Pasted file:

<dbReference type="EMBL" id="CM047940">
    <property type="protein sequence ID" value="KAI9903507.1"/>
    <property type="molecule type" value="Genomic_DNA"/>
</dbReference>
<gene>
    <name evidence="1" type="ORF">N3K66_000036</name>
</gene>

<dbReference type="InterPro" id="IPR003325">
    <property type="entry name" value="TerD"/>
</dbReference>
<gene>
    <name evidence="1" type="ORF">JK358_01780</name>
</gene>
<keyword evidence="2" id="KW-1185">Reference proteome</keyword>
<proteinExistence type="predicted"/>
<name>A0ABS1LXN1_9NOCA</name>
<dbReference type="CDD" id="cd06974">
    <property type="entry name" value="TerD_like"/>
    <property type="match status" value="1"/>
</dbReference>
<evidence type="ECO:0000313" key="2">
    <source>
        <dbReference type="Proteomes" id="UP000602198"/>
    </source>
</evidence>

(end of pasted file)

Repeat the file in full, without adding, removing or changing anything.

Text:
<dbReference type="EMBL" id="CM047940">
    <property type="protein sequence ID" value="KAI9903507.1"/>
    <property type="molecule type" value="Genomic_DNA"/>
</dbReference>
<gene>
    <name evidence="1" type="ORF">N3K66_000036</name>
</gene>

<dbReference type="InterPro" id="IPR003325">
    <property type="entry name" value="TerD"/>
</dbReference>
<gene>
    <name evidence="1" type="ORF">JK358_01780</name>
</gene>
<keyword evidence="2" id="KW-1185">Reference proteome</keyword>
<proteinExistence type="predicted"/>
<name>A0ABS1LXN1_9NOCA</name>
<dbReference type="CDD" id="cd06974">
    <property type="entry name" value="TerD_like"/>
    <property type="match status" value="1"/>
</dbReference>
<evidence type="ECO:0000313" key="2">
    <source>
        <dbReference type="Proteomes" id="UP000602198"/>
    </source>
</evidence>